While we appreciate Irsay’s attempt to put lipstick on his pig, it should be noted that the Colts could just as easily be 3-10 if the ball bounced differently in several of their victories.
It’s natural for the owner to see his roster in a positive light. As Irsay laments his team’s bad luck, though, The Indianapolis Star openly wonders if Andrew Luck is further away from the Super Bowl than he’s ever been.
Ballard was hired by the Chiefs in May 2013, bringing 12 years of experience gained working for the Chicago Bears as part of a scouting department whose work led to the selections of Matt Forte, Charles Tillman and Tommie Harris, among others. Ballard joined the Chiefs just months after the franchise hired head coach Andy Reid and general manager John Dorsey, a regime that has produced 44 wins and three playoff appearances in the four years since.
The Colts’ front office move was rather belated by league standards, and came only after the organization concluded coach Chuck Pagano and Grigson couldn’t coexist any longer. Indianapolis largely missed the hiring cycle, but they made the move in a year that saw the majority of front offices go unchanged, meaning the team hasn’t missed out on the hot candidates.
He added: “I’ll keep that conversation between me and Andrew. He’s a great human being as you all know. The Indianapolis Colts are fortunate to have him. He’s rehabbing, he’s doing everything the doctors are telling him. We’ll go strictly on the doctor’s orders. He’s been there every day I’ve been in the building. Andrew has been sitting there working, rehabbing, doing everything that needs to be done.”
Ballard has been on a white-knuckle ride since taking over the general manager gig in late January, but seeing Luck in the building rehabbing has to provide some sense of peace. Indianapolis has seen the future of their franchise already play through shoulder pain and through a lacerated kidney in the past. Getting him on the field completely healthy can negate so many of the holes Indianapolis has across their offense.
We really don’t need to explain why Manning is deserving of a statue, but we’ll do it anyway: 71,940 yards passing, 539 touchdowns (including the single-season record of 55 in 2013), 251 interceptions, career completion percentage of 65.3 (on 9,380 attempts), career passer rating of 96.5, five-time NFL MVP, seven-time first-team All-Pro, two-time Super Bowl champion (four appearances), multiple seasons leading one of the league’s highest-powered offenses, and a rejuvenation in Denver that resulted in two Super Bowl appearances and a career-capping victory in Super Bowl 50. We also can’t forget his life-sized action figure role in a Gatorade commercial (Peyton Manning, your very own action toy, personal quarterback, he’s all yours!), or his grocery store deli chants (cut that meat!).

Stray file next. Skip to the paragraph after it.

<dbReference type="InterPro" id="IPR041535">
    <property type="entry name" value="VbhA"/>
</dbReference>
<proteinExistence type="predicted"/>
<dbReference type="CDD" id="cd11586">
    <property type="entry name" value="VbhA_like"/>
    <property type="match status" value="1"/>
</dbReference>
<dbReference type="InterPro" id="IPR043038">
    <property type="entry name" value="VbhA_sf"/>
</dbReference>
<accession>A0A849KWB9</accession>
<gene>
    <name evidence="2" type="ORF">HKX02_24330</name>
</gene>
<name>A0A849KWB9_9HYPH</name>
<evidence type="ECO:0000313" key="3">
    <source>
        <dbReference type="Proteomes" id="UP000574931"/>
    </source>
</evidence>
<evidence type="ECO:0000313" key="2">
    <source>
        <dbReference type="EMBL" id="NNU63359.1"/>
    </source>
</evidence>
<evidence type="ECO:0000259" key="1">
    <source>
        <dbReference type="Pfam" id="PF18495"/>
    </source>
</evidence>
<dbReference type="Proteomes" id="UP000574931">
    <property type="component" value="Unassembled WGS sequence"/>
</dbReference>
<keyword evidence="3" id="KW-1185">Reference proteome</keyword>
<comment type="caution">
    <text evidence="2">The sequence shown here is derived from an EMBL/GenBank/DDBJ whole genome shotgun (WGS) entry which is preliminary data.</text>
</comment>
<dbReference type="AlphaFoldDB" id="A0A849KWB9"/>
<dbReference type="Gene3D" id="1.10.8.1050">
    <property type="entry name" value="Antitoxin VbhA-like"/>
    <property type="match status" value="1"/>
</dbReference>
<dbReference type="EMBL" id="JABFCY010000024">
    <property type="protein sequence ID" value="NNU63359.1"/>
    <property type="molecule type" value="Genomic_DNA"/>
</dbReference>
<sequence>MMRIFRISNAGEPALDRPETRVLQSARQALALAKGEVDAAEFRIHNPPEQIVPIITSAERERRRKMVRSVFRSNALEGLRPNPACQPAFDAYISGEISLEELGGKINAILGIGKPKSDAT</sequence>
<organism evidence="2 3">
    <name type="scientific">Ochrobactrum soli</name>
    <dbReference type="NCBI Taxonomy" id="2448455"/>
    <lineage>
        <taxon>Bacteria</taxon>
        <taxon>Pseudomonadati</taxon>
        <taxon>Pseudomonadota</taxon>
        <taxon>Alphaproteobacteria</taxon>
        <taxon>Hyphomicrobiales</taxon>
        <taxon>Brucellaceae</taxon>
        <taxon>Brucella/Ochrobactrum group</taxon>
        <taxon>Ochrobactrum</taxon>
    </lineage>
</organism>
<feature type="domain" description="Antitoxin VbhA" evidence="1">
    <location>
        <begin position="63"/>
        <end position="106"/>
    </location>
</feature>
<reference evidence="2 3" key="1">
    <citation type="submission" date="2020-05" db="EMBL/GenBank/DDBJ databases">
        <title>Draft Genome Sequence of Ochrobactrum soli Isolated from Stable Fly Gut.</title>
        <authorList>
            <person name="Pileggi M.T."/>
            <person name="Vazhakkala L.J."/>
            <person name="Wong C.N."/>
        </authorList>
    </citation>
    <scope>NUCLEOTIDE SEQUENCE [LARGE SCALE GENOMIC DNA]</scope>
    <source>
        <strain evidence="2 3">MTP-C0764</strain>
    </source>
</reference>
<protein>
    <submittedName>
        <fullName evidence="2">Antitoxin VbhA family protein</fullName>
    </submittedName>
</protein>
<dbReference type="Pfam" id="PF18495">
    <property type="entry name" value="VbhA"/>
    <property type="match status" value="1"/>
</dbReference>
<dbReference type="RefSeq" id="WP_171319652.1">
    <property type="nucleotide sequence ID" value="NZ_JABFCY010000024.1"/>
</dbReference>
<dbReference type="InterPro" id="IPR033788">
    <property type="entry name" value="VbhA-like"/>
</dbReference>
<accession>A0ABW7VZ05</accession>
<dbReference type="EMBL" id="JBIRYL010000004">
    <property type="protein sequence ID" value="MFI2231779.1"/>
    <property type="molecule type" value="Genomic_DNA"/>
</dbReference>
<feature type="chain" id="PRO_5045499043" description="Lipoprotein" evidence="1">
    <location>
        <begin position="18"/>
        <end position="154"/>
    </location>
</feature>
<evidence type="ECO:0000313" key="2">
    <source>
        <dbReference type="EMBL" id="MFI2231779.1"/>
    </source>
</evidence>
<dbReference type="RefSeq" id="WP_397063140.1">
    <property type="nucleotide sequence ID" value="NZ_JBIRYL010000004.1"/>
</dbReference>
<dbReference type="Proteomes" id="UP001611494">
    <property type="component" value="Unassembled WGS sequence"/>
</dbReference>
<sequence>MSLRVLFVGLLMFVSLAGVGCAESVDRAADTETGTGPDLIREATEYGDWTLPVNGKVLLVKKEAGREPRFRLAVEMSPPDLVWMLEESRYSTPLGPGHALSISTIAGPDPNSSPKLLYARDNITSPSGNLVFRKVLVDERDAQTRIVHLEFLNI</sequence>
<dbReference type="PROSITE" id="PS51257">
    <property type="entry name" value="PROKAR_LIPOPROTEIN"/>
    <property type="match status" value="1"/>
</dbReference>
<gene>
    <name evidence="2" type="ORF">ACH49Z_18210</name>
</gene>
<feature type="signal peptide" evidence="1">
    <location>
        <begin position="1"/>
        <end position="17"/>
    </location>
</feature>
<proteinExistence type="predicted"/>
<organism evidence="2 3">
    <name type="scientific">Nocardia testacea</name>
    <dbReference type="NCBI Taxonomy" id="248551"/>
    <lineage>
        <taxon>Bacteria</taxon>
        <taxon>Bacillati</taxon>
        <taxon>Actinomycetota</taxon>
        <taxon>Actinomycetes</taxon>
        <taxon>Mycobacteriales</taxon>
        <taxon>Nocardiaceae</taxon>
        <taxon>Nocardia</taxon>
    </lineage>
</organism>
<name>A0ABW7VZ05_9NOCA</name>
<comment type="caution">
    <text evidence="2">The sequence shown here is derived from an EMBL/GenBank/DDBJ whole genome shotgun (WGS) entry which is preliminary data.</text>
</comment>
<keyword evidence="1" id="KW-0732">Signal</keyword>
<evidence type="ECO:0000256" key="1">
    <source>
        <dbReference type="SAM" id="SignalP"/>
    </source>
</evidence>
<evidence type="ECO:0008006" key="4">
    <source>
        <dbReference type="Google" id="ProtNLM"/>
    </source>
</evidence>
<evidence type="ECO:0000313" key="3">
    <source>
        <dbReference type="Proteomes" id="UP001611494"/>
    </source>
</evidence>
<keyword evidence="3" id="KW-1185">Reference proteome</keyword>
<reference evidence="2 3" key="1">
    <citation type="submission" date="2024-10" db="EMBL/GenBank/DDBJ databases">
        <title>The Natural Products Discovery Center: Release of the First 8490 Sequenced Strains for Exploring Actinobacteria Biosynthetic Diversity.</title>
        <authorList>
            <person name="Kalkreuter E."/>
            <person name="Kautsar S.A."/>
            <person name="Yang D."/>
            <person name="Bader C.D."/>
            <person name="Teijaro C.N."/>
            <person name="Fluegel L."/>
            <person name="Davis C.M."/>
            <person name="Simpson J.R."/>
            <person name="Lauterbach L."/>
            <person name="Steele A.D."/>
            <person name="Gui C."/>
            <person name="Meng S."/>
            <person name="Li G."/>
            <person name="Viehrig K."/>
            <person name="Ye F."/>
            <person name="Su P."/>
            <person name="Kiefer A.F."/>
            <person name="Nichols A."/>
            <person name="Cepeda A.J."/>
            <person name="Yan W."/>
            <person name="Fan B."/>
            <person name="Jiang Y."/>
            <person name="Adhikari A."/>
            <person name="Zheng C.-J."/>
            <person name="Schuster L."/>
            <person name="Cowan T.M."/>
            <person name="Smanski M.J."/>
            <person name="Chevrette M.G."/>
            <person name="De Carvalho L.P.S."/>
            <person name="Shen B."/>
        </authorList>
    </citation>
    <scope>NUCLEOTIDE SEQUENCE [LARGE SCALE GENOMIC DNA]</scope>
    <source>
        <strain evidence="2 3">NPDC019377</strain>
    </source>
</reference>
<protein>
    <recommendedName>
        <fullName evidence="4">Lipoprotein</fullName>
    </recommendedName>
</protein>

Drafted first overall out of Tennessee in 1998, Manning solidifed the quarterback position for a decade and a half in Indianapolis and made the RCA Dome (and later, Lucas Oil Stadium) a place that most teams didn’t want to visit, lest they be blown out by the juggernaut offense of the Colts. Manning’s sustained excellence also helped turn much of Indiana into Colts fans 15 years after they left Baltimore for Indianapolis. He’s the first Colt of the Indianapolis era to have his jersey retired.
Ballard comes to Indy just one week after Irsay surprisingly fired general manager Ryan Grigson after five seasons. Grigson’s regime was marred by frequent communication issues with Pagano and roster-building challenges — two aspects Ballard said he will be focused on improving.
When asked if there were “other options” for the Colts at head coach beside Pagano, Ballard threw his full support behind the Colts coach of five years.
Kush’s intense style figured prominently in his firing in October 1979 for what the university said was his interference in an internal investigation of allegations by a former player of physical and mental harassment against the coach.
He was head coach of the NFL’s Colts for two years in Baltimore and one in Indianapolis from 1982 to 1984, compiling an 11-28-1 record. Kush also spent one season as head coach of the Hamilton Tiger-Cats of the Canadian Football League.